Furthermore, China’s investment in the LAC region has dwindled after the Covid-19 pandemic, shifting away from the massive infrastructure projects it was once focused on toward smaller scale projects.
Because Taiwan’s economy is a fraction of China’s, and thus its foreign aid budget more limited, it must be more judicious about how it allocates its resources in the region. Therefore, Taiwan’s projects in LAC differ from China’s in both type and scale.
In addition to agricultural projects, Taiwan’s strong presence in the ICT sector enables it to assist partner countries in building smart city capabilities with digital technology.
Taiwan’s record in the region features strong anti-corruption safeguards, yet it is not spotless.
In 2014, the former Guatemalan president Alfonso Portillo pleaded guilty to laundering $2.5 million through U.S. banks.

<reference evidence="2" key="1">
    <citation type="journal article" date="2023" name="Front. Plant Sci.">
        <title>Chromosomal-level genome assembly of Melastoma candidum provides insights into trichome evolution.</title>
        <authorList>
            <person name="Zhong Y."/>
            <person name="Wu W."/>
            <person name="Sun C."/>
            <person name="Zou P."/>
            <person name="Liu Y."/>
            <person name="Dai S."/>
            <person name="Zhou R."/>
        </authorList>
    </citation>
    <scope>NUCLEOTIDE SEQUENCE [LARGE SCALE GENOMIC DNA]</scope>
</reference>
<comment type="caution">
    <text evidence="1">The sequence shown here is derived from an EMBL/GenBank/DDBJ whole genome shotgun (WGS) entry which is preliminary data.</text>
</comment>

The former president was ultimately sentenced in a New York court to over five years in prison for money laundering conspiracy, based on his efforts to conceal the source and origin of the funds.
Taiwan’s corruption incident stands in stark contrast to China’s record. A William & Mary data set analysis of over 13,427 Chinese development projects shows that 35 percent of BRI projects have involved corruption, labor violations, and environmental threats to local ecosystems.
Despite successful projects throughout LAC, Taiwan cannot compete financially with the PRC on development investment. Level of investment is an important motivator for LAC countries to remain allied to Taiwan.